#1
I have some lyrics and an idea how I want the song to sound; the kind of mood and emotion to give off. I also have a simple riff to work off of. However, I'm not quite sure where to go from here. I've been reading a lot about chord progressions and I'm not understanding everything entirely.

Just for example:

A riff

E--------------------------------------------------------------------------
B--------------------------------------------------------------------------
G--------------------------------------------------------------------------
D------------------9--11------------------------------9----12--9--11--
A-----9--11--12-------------------------9--11--12--------------------
E---------------------------------------------------------------------------


So that's based off of Gb minor right? I'm trying to get an unexpected/melancoly feeling to it, but not too slow to where it sounds like a mopey song.

Where do I go from here? Do I do a I-IV-V progression based on Gb?
#2
So that's based off of Gb minor right?
It would actually be called F# minor.
Do I do a I-IV-V progression based on Gb?
No. If it was Gb/F# MAJOR a I IV V would work, but since it's F# MINOR a I IV V would clash horribly (or sound bluesy). However, a chord progression is a good idea.

The triads in F# minor are F#m G#dim A Bm C#m D E. Note that C# is often used instead of C#m.
Try playing these chords in different orders to find one you like, or read and learn about chord progressions and how to construct them.
My name is Andy
Quote by MudMartin
Only looking at music as math and theory, is like only looking at the love of your life as flesh and bone.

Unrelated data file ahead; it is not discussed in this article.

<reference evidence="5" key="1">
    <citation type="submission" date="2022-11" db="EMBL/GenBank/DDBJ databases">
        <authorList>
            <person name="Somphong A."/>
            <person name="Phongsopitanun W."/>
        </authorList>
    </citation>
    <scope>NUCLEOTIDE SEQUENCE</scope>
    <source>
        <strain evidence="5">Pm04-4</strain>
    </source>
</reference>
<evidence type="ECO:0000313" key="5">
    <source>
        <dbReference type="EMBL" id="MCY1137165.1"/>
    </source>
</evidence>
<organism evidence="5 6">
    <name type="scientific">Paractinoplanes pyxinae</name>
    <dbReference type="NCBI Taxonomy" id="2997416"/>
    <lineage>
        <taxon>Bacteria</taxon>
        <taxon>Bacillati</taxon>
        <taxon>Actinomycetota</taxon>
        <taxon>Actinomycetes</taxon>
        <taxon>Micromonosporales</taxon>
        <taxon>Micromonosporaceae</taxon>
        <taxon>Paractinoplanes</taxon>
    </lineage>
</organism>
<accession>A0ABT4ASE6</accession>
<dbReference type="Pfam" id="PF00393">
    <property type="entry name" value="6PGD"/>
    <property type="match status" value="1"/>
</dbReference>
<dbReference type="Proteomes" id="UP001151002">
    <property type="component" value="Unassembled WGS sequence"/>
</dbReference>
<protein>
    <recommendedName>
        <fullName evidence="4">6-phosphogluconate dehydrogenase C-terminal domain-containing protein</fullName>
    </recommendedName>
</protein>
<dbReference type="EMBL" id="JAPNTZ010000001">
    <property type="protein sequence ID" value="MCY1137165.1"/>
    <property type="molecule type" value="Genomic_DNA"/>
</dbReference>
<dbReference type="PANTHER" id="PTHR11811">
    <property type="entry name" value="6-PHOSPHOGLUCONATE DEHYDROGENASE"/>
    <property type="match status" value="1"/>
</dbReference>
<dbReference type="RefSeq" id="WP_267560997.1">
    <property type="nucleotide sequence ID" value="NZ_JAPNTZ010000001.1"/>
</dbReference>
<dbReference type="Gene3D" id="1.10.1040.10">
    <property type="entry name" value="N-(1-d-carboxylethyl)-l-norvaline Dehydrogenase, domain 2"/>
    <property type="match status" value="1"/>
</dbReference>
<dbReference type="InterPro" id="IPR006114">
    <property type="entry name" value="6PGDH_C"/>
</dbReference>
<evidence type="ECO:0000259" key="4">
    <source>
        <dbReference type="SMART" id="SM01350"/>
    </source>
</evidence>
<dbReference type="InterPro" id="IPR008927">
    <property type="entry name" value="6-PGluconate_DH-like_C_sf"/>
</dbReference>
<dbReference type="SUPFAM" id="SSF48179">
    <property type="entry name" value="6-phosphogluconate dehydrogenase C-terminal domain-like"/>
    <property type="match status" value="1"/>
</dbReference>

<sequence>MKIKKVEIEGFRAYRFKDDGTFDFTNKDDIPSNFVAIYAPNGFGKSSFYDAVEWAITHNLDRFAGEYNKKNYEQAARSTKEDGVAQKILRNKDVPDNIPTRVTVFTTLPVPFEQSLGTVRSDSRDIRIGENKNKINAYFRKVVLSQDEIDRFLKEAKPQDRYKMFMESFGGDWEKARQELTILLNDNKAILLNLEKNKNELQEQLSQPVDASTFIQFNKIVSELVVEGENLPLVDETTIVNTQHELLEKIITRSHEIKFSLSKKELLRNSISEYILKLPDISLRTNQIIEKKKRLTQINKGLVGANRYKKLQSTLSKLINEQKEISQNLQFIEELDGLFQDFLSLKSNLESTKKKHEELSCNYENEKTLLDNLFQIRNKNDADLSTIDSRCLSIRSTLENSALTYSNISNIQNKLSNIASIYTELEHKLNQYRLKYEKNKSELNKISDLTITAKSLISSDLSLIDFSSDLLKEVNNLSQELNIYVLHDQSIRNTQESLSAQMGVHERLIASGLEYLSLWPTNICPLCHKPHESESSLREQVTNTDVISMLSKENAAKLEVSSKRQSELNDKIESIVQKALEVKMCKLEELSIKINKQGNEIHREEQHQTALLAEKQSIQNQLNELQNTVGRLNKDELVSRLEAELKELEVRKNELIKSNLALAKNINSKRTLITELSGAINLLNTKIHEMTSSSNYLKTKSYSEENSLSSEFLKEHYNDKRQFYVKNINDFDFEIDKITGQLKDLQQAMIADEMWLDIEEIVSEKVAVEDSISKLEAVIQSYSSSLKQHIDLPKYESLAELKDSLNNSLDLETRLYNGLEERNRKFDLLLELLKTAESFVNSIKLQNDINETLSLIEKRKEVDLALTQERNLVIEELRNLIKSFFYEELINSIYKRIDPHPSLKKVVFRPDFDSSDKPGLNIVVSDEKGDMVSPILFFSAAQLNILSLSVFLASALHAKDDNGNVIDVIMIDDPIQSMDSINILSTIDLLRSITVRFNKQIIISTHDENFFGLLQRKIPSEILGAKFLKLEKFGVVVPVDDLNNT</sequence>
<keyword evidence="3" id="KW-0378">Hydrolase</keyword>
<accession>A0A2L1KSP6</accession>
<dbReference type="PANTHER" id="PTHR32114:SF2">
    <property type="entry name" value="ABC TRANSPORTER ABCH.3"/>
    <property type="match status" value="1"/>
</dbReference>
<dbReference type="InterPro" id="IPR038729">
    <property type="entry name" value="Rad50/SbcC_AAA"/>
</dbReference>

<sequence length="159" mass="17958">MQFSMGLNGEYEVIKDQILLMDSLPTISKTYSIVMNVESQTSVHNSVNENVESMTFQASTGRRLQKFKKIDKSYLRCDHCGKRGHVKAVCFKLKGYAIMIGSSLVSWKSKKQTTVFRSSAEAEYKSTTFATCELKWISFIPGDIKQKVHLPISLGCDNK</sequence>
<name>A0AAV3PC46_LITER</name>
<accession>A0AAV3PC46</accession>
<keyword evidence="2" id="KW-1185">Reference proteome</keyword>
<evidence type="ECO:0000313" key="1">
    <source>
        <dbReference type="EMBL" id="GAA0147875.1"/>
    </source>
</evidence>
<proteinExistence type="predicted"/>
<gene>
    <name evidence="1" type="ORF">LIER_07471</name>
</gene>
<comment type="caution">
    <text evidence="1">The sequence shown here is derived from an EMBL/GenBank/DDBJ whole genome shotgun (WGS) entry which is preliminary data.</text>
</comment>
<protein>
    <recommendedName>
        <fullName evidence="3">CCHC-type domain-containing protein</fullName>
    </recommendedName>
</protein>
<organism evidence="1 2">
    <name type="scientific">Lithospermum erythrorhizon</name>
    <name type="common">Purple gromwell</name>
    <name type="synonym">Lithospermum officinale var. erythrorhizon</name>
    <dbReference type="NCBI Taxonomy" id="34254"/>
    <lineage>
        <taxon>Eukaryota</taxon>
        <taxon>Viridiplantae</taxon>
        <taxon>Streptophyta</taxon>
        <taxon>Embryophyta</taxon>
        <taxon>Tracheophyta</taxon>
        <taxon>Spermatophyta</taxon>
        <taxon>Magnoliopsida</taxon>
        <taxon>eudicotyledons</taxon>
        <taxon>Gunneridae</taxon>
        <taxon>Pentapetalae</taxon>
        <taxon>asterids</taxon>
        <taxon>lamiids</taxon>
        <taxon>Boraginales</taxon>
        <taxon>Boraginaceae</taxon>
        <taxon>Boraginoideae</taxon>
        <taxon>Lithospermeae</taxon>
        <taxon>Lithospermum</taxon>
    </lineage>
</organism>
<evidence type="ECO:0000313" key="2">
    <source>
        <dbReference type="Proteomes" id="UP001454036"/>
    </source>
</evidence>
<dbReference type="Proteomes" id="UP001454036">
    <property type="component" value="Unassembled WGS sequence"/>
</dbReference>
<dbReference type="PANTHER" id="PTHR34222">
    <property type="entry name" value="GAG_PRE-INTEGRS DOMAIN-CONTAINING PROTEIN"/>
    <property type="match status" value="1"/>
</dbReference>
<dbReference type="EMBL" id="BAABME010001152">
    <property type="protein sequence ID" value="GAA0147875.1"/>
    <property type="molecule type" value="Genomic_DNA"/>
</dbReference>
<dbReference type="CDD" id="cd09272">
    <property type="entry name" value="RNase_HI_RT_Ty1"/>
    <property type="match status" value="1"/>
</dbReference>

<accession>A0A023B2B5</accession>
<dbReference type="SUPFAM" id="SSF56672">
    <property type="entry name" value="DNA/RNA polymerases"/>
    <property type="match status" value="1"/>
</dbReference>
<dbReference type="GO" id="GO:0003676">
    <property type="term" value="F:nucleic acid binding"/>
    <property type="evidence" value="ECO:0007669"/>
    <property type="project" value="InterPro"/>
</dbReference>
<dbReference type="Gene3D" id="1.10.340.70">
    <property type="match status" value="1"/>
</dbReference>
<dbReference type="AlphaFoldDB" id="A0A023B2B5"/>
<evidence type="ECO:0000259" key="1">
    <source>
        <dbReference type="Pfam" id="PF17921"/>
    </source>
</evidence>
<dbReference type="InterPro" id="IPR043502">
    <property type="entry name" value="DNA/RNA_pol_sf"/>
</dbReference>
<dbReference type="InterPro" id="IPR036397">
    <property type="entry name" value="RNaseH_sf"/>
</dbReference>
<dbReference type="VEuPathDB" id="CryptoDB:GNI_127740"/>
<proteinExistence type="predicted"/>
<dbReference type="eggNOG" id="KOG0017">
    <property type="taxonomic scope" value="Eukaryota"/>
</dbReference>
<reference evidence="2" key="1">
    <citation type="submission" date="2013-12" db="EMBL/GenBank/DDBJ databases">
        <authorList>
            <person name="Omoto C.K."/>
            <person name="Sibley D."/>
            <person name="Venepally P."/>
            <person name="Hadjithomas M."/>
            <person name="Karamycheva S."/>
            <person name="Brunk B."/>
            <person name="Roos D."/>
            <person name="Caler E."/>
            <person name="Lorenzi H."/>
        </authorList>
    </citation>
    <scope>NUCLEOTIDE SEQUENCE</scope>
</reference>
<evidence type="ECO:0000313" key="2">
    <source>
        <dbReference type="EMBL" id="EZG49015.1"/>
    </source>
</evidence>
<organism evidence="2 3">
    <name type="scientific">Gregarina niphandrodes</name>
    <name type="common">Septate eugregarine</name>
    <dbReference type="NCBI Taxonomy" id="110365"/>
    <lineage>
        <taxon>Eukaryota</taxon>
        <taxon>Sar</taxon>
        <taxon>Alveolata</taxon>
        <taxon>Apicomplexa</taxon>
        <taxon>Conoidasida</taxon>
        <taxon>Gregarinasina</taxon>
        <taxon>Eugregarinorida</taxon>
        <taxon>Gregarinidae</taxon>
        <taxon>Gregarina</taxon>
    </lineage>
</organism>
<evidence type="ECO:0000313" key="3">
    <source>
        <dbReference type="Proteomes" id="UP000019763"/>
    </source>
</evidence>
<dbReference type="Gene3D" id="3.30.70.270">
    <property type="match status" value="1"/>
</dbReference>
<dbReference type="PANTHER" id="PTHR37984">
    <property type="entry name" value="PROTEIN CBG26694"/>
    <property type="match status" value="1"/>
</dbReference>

Swinging to the rhythm of the New World Order,
Counting bodies like sheep to the rhythm of the war drums
#4
you could just play that riff in power chords or octaves. just start on the f# up on the e string. Ideally, you'll want more riffs, a chorus, a bridge, etc.

Just because that riff is in f# doesn't mean you need to stay in F#. Some people like key changes

If you were playing that riff and I was playing along with you I'd play some octaves and then meander off
Last edited by Free Time at Jul 1, 2008,
#5
Well how do you know what to meander off into smoothly?

And for the chord progressions, do you have to play those in the song or what purpose do they serve? I know I sound really stupid....but I'm trying to have someone explain it to me since just reading it isn't helping me get all of it.

Thanks for the replies so far!
#6
Quote by ohhey9040
I'm pretty sure Gb and F# are the same thing, not to be nitpicky, but...
They certainly are the same pitch, but would you rather read/write this:
Gb Ab Bbb Cb Db Ebb Fb
or this:
F# G# A B C# D E
?

Quote by Derk4397
And for the chord progressions, do you have to play those in the song or what purpose do they serve?
No, you don't have to have a chord progression in a song, though I can't think of many songs without a chord progression. Chord progressions create movement. That's incredibly vague, but they are a very large part of music theory, very important to know about.
My name is Andy
Quote by MudMartin
Only looking at music as math and theory, is like only looking at the love of your life as flesh and bone.

Swinging to the rhythm of the New World Order,
Counting bodies like sheep to the rhythm of the war drums
#7
Quote by Derk4397
I have some lyrics and an idea how I want the song to sound; the kind of mood and emotion to give off. I also have a simple riff to work off of. However, I'm not quite sure where to go from here. I've been reading a lot about chord progressions and I'm not understanding everything entirely.

Just for example:

A riff

E--------------------------------------------------------------------------
B--------------------------------------------------------------------------
G--------------------------------------------------------------------------
D------------------9--11------------------------------9----12--9--11--
A-----9--11--12-------------------------9--11--12--------------------
E---------------------------------------------------------------------------